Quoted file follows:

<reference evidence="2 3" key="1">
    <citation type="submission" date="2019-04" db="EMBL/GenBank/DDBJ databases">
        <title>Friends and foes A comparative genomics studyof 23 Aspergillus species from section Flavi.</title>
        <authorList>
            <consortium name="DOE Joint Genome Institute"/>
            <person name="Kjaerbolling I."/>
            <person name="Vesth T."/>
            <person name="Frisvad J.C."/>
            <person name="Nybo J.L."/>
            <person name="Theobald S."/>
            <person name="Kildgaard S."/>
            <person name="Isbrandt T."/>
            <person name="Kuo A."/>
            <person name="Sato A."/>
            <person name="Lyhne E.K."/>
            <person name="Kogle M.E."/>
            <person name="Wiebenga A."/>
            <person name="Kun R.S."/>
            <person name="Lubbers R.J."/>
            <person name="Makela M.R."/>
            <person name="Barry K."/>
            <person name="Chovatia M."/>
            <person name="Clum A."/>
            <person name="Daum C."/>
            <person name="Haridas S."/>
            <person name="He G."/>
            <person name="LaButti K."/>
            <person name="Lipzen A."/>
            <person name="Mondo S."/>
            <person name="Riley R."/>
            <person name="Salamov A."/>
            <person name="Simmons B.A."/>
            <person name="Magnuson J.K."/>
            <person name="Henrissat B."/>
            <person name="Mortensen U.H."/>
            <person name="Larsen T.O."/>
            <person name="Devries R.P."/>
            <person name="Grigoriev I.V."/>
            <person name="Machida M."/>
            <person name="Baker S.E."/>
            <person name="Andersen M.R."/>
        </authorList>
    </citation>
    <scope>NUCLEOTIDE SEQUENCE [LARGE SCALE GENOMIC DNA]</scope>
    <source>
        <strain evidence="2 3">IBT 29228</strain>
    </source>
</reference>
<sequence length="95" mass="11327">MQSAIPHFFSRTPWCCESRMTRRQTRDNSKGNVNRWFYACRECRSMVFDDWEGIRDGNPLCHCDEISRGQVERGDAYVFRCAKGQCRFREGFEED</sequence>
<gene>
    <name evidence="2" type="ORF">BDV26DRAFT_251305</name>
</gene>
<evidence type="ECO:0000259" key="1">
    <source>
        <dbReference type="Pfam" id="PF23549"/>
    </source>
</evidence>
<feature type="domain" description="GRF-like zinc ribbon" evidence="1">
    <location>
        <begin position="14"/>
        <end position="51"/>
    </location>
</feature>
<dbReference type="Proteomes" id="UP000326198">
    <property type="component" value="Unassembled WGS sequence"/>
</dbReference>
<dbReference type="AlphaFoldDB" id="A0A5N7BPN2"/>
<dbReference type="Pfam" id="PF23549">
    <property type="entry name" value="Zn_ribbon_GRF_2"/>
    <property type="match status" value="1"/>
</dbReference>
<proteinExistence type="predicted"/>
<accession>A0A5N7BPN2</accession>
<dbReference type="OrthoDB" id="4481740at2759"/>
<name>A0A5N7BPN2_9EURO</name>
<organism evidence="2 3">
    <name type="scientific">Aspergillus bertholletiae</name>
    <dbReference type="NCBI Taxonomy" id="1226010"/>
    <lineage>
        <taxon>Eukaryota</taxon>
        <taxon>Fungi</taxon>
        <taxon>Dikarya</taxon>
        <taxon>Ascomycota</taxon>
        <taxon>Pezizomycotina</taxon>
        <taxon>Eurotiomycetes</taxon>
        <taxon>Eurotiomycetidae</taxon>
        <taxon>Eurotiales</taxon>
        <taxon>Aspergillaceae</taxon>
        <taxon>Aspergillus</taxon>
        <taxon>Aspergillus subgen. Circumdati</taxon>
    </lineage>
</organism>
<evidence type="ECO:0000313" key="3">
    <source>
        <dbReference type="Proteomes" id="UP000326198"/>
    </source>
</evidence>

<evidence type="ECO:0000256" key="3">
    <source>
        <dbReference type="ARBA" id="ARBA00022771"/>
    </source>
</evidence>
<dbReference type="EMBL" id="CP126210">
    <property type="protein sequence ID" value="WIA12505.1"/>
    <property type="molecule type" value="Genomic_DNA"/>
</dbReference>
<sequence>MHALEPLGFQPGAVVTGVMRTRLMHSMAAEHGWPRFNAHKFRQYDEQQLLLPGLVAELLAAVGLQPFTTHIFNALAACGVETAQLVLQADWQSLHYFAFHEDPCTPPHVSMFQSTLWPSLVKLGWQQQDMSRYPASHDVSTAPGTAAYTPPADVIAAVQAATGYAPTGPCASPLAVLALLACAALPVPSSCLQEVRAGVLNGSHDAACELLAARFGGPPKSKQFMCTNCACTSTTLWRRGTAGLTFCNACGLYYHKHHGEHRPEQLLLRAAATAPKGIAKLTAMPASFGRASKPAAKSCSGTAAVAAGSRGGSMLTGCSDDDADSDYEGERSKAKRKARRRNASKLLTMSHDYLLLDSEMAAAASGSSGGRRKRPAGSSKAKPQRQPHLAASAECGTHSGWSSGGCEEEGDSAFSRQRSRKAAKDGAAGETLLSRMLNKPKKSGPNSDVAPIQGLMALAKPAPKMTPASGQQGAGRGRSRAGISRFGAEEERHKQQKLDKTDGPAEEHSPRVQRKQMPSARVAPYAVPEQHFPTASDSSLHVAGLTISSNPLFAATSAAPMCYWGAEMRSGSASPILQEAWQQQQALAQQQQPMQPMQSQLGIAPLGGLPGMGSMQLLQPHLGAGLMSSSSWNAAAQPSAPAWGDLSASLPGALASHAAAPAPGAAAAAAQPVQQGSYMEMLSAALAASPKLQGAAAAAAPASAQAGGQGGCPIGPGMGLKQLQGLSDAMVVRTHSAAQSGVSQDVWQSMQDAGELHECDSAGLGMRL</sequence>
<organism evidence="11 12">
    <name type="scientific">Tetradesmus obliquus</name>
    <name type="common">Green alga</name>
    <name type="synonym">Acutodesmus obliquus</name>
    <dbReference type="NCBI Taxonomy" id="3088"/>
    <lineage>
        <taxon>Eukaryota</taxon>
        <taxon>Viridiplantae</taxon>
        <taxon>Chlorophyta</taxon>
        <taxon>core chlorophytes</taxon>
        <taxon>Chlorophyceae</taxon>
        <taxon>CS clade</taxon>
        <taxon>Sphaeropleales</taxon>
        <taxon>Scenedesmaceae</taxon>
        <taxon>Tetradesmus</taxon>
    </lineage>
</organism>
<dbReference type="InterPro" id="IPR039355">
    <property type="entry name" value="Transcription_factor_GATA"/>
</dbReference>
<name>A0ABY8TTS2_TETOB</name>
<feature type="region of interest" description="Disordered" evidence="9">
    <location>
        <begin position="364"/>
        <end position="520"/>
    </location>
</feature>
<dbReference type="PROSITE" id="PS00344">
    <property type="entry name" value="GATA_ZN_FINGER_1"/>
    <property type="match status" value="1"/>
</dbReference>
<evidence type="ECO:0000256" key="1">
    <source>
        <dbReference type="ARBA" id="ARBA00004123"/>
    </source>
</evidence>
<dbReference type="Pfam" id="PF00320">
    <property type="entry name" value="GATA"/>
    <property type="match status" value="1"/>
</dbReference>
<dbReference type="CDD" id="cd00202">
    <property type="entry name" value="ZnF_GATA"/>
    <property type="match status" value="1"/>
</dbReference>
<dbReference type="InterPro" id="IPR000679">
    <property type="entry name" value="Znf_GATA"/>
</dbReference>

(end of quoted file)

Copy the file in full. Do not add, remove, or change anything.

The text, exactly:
<reference evidence="2 3" key="1">
    <citation type="submission" date="2019-04" db="EMBL/GenBank/DDBJ databases">
        <title>Friends and foes A comparative genomics studyof 23 Aspergillus species from section Flavi.</title>
        <authorList>
            <consortium name="DOE Joint Genome Institute"/>
            <person name="Kjaerbolling I."/>
            <person name="Vesth T."/>
            <person name="Frisvad J.C."/>
            <person name="Nybo J.L."/>
            <person name="Theobald S."/>
            <person name="Kildgaard S."/>
            <person name="Isbrandt T."/>
            <person name="Kuo A."/>
            <person name="Sato A."/>
            <person name="Lyhne E.K."/>
            <person name="Kogle M.E."/>
            <person name="Wiebenga A."/>
            <person name="Kun R.S."/>
            <person name="Lubbers R.J."/>
            <person name="Makela M.R."/>
            <person name="Barry K."/>
            <person name="Chovatia M."/>
            <person name="Clum A."/>
            <person name="Daum C."/>
            <person name="Haridas S."/>
            <person name="He G."/>
            <person name="LaButti K."/>
            <person name="Lipzen A."/>
            <person name="Mondo S."/>
            <person name="Riley R."/>
            <person name="Salamov A."/>
            <person name="Simmons B.A."/>
            <person name="Magnuson J.K."/>
            <person name="Henrissat B."/>
            <person name="Mortensen U.H."/>
            <person name="Larsen T.O."/>
            <person name="Devries R.P."/>
            <person name="Grigoriev I.V."/>
            <person name="Machida M."/>
            <person name="Baker S.E."/>
            <person name="Andersen M.R."/>
        </authorList>
    </citation>
    <scope>NUCLEOTIDE SEQUENCE [LARGE SCALE GENOMIC DNA]</scope>
    <source>
        <strain evidence="2 3">IBT 29228</strain>
    </source>
</reference>
<sequence length="95" mass="11327">MQSAIPHFFSRTPWCCESRMTRRQTRDNSKGNVNRWFYACRECRSMVFDDWEGIRDGNPLCHCDEISRGQVERGDAYVFRCAKGQCRFREGFEED</sequence>
<gene>
    <name evidence="2" type="ORF">BDV26DRAFT_251305</name>
</gene>
<evidence type="ECO:0000259" key="1">
    <source>
        <dbReference type="Pfam" id="PF23549"/>
    </source>
</evidence>
<feature type="domain" description="GRF-like zinc ribbon" evidence="1">
    <location>
        <begin position="14"/>
        <end position="51"/>
    </location>
</feature>
<dbReference type="Proteomes" id="UP000326198">
    <property type="component" value="Unassembled WGS sequence"/>
</dbReference>
<dbReference type="AlphaFoldDB" id="A0A5N7BPN2"/>
<dbReference type="Pfam" id="PF23549">
    <property type="entry name" value="Zn_ribbon_GRF_2"/>
    <property type="match status" value="1"/>
</dbReference>
<proteinExistence type="predicted"/>
<accession>A0A5N7BPN2</accession>
<dbReference type="OrthoDB" id="4481740at2759"/>
<name>A0A5N7BPN2_9EURO</name>
<organism evidence="2 3">
    <name type="scientific">Aspergillus bertholletiae</name>
    <dbReference type="NCBI Taxonomy" id="1226010"/>
    <lineage>
        <taxon>Eukaryota</taxon>
        <taxon>Fungi</taxon>
        <taxon>Dikarya</taxon>
        <taxon>Ascomycota</taxon>
        <taxon>Pezizomycotina</taxon>
        <taxon>Eurotiomycetes</taxon>
        <taxon>Eurotiomycetidae</taxon>
        <taxon>Eurotiales</taxon>
        <taxon>Aspergillaceae</taxon>
        <taxon>Aspergillus</taxon>
        <taxon>Aspergillus subgen. Circumdati</taxon>
    </lineage>
</organism>
<evidence type="ECO:0000313" key="3">
    <source>
        <dbReference type="Proteomes" id="UP000326198"/>
    </source>
</evidence>

<evidence type="ECO:0000256" key="3">
    <source>
        <dbReference type="ARBA" id="ARBA00022771"/>
    </source>
</evidence>
<dbReference type="EMBL" id="CP126210">
    <property type="protein sequence ID" value="WIA12505.1"/>
    <property type="molecule type" value="Genomic_DNA"/>
</dbReference>
<sequence>MHALEPLGFQPGAVVTGVMRTRLMHSMAAEHGWPRFNAHKFRQYDEQQLLLPGLVAELLAAVGLQPFTTHIFNALAACGVETAQLVLQADWQSLHYFAFHEDPCTPPHVSMFQSTLWPSLVKLGWQQQDMSRYPASHDVSTAPGTAAYTPPADVIAAVQAATGYAPTGPCASPLAVLALLACAALPVPSSCLQEVRAGVLNGSHDAACELLAARFGGPPKSKQFMCTNCACTSTTLWRRGTAGLTFCNACGLYYHKHHGEHRPEQLLLRAAATAPKGIAKLTAMPASFGRASKPAAKSCSGTAAVAAGSRGGSMLTGCSDDDADSDYEGERSKAKRKARRRNASKLLTMSHDYLLLDSEMAAAASGSSGGRRKRPAGSSKAKPQRQPHLAASAECGTHSGWSSGGCEEEGDSAFSRQRSRKAAKDGAAGETLLSRMLNKPKKSGPNSDVAPIQGLMALAKPAPKMTPASGQQGAGRGRSRAGISRFGAEEERHKQQKLDKTDGPAEEHSPRVQRKQMPSARVAPYAVPEQHFPTASDSSLHVAGLTISSNPLFAATSAAPMCYWGAEMRSGSASPILQEAWQQQQALAQQQQPMQPMQSQLGIAPLGGLPGMGSMQLLQPHLGAGLMSSSSWNAAAQPSAPAWGDLSASLPGALASHAAAPAPGAAAAAAQPVQQGSYMEMLSAALAASPKLQGAAAAAAPASAQAGGQGGCPIGPGMGLKQLQGLSDAMVVRTHSAAQSGVSQDVWQSMQDAGELHECDSAGLGMRL</sequence>
<organism evidence="11 12">
    <name type="scientific">Tetradesmus obliquus</name>
    <name type="common">Green alga</name>
    <name type="synonym">Acutodesmus obliquus</name>
    <dbReference type="NCBI Taxonomy" id="3088"/>
    <lineage>
        <taxon>Eukaryota</taxon>
        <taxon>Viridiplantae</taxon>
        <taxon>Chlorophyta</taxon>
        <taxon>core chlorophytes</taxon>
        <taxon>Chlorophyceae</taxon>
        <taxon>CS clade</taxon>
        <taxon>Sphaeropleales</taxon>
        <taxon>Scenedesmaceae</taxon>
        <taxon>Tetradesmus</taxon>
    </lineage>
</organism>
<dbReference type="InterPro" id="IPR039355">
    <property type="entry name" value="Transcription_factor_GATA"/>
</dbReference>
<name>A0ABY8TTS2_TETOB</name>
<feature type="region of interest" description="Disordered" evidence="9">
    <location>
        <begin position="364"/>
        <end position="520"/>
    </location>
</feature>
<dbReference type="PROSITE" id="PS00344">
    <property type="entry name" value="GATA_ZN_FINGER_1"/>
    <property type="match status" value="1"/>
</dbReference>
<evidence type="ECO:0000256" key="1">
    <source>
        <dbReference type="ARBA" id="ARBA00004123"/>
    </source>
</evidence>
<dbReference type="Pfam" id="PF00320">
    <property type="entry name" value="GATA"/>
    <property type="match status" value="1"/>
</dbReference>
<dbReference type="CDD" id="cd00202">
    <property type="entry name" value="ZnF_GATA"/>
    <property type="match status" value="1"/>
</dbReference>
<dbReference type="InterPro" id="IPR000679">
    <property type="entry name" value="Znf_GATA"/>
</dbReference>